When interpreting Genesis 1, I don’t believe there is any reason to posit some sort of different understanding of time between God and man. Genesis was not written to see things from God’s timing, as if that would be any different than our own. The passage from Peter does not provide justification to reinterpret the days of Genesis 1. Peter is essentially telling us is that God is not bound by time — he isn’t giving a formula to reinterpret Genesis 1. Trying to make each day of creation a long period of time forces multiple problems into the text. How did the plants (day 3) survive without the sun (day 4) for a thousand years. How did the plants survive for two thousand years without the insects (day 5) to pollenate them? There are several other timing problems like this because the additional time messes up these symbiotic relationships. Furthermore, in Exodus 20, the Lord told Israel that they were to work for six days and then rest the seventh day because that’s what God did. Interestingly enough, the Israelites would’ve received that instruction in Exodus 20 before Moses penned Genesis. So, by the time they heard Genesis, they had already heard that God made everything in six days and would have interpreted it accordingly. Genesis 1 also marks the days with “evening” and “morning.” Everything in the text points to these being days of ordinary length. I wrote on these topics in much more detail in my first book, Old-Earth Creationism on Trial.

        • Hi John,

          Using the data in Scripture, we can say that the age of the earth and creation is somewhere around 6,000–7,700 years. If you believe the Masoretic Text preserves the proper ages of the patriarchs in Genesis 5 and 11, then your calculation will be closer to 6,000. If you believe the Septuagint figures are more reliable, then your calculations will be closer to 7,500 years. There are a few other issues to work through, such as the length of the sojourn in Egypt (215 years or 430 years) and whether the Cainan found in the Septuagint of Genesis 11 is original (if so, add an extra 130 years).
          Arriving at a precise number is impossible since the Bible doesn’t give us enough information to be so exact. But it can certainly help us get very close to the right number, and it is entirely inconsistent with the idea of millions of years.
          Hope this helps.

  2. Mr. Chaffy,

    I can not agree with you. Because if Seth was born to replace Able and he was surly the next male born to eve, that was when eve was 130 years old, that doesn’t allow any time for more kids, unless they were all girls.

    • Hi Jacob,
      I think you misunderstood my point and the text itself. Seth was not necessarily the next male born to Eve after Abel — he was the next male born to Eve after Cain killed Abel (which may have been 120+ years after Cain and Abel were born). Adam and Eve could have had dozens of children, both male and female, by the time Seth was born. Seth was viewed as a replacement for Abel, so he was born after Abel was killed, but it doesn’t mean that Adam and Eve didn’t have any other children before that.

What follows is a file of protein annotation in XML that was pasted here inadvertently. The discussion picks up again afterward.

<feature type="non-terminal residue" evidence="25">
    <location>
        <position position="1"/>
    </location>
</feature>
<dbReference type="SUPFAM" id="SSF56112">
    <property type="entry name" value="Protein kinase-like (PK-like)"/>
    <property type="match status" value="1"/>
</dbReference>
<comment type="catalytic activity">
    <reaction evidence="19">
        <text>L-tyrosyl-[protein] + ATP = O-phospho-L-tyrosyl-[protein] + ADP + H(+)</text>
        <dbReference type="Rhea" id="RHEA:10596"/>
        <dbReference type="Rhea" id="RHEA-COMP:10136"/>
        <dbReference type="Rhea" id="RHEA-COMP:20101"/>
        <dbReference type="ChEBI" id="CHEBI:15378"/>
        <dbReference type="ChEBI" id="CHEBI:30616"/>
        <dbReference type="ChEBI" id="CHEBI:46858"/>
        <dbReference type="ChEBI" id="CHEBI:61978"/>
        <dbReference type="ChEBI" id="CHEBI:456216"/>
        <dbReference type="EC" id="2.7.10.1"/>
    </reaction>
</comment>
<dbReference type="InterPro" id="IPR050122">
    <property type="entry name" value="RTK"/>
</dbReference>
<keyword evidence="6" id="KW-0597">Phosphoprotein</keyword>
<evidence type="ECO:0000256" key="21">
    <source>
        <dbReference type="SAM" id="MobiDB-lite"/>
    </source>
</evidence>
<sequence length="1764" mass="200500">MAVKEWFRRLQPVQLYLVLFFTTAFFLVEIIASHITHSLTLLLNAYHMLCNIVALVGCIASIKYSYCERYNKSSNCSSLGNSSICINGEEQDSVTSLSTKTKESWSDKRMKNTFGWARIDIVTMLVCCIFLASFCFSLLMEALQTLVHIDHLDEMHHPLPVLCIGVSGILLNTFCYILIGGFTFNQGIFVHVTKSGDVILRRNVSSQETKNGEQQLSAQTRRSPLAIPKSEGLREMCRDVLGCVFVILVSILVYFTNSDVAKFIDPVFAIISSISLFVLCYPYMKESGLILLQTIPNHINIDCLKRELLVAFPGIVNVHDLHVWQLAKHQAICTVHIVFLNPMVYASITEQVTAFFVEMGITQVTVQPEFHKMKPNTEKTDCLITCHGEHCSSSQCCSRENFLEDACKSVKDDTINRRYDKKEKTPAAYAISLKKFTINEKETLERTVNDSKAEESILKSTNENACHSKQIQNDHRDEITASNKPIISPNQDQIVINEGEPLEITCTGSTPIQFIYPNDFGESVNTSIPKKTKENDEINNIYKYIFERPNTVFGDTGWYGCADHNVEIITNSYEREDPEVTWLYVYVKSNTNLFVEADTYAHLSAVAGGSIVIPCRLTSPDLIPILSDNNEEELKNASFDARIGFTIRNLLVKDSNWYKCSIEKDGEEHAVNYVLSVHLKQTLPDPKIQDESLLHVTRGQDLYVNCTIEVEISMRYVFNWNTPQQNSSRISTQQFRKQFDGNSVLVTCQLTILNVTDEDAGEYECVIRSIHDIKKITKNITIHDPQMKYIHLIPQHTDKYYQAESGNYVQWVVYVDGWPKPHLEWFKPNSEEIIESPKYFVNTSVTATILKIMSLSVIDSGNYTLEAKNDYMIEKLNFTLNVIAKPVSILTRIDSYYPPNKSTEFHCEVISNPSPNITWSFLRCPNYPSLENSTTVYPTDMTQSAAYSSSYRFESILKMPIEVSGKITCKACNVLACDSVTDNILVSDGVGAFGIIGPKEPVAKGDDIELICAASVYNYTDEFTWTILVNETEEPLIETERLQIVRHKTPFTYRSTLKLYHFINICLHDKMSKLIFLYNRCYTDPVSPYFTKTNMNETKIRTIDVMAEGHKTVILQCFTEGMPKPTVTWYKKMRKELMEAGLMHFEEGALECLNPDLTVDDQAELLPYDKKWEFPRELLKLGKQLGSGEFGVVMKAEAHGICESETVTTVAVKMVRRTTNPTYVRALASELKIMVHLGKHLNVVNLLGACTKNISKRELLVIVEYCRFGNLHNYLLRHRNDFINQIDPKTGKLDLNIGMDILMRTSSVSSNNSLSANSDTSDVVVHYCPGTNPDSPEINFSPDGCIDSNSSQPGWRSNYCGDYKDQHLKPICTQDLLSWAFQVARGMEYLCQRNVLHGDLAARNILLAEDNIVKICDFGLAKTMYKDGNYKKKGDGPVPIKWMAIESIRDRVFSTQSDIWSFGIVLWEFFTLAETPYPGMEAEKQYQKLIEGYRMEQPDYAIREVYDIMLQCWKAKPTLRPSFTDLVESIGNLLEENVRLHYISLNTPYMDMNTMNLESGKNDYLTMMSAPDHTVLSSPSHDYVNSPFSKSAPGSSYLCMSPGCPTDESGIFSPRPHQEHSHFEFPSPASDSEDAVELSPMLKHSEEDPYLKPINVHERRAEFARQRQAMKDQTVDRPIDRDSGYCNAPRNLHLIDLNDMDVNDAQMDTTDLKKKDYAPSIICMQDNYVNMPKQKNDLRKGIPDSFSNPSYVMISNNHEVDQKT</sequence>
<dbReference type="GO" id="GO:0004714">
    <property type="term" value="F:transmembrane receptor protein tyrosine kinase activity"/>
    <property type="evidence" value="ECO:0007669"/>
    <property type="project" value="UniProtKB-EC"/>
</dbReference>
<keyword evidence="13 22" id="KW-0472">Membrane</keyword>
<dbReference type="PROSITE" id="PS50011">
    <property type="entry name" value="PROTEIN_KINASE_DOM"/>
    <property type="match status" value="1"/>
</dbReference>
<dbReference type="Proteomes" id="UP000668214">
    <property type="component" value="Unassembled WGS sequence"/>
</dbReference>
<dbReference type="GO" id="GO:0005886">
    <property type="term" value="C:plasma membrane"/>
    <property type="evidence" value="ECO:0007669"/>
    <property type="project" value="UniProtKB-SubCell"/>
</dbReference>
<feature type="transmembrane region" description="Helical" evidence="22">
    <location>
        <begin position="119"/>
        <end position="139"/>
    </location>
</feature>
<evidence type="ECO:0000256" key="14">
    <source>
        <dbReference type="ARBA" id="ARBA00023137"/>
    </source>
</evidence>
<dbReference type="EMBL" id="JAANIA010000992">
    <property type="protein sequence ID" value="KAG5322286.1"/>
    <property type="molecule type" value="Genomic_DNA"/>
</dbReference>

Thanks for reading.

  3. Nice work with some interesting apparent contradictions and problems. It’s always nice to have a reasonable answer, not only to answer skeptics but just to answer ourselves when we start to become the skeptic.

  4. Thank you Mr Chaffey everything makes all sense now. We as humans are always seeking for mysterious answers, as the world are manipulating our minds with fiction and your post make a lot of sense. The same as when people ask to whom is God speaking if He said “let us make man in our own image” There is no mysterious answer I believe in the Trinity and He is acknowledging to “us” as to soul, spirit and body.

    • Thanks Angelo. I’m glad that was helpful.
      The other issue you raised may not be quite as clear…
      It may well be an example of inter-Trinitarian dialogue. This is the view of most Christians who have discussed the topic. There are a couple of other possibilities. That is, the Lord may have been speaking to the heavenly host. It may be that the “us” and “our” in this passage is more like the so-called “royal we” that a king might use while explaining his decision or plan. He may use “we” or “us” even though he is the one who made the decision. Another possibility is that He was speaking to the heavenly host (or more precisely, the divine council). They may also be made in His image, so it is not theologically problematic for the “us” or “we” to refer to them as well…as long as God is the one who does the act of creation. And He does, according to the next verse.

  5. Thank you very much for your clarity on the issue of Cain and Abel. I trust the incest part was not a problem for God, because he made it so from the beginning (That is why Adam could marry a sister comfortably). When God became uncomfortable about it, that is when He Himself called it off. If your doubters are not impressed, then they should ask, when God had His second beginning with Noah’s family, was there incest in their procreation or not?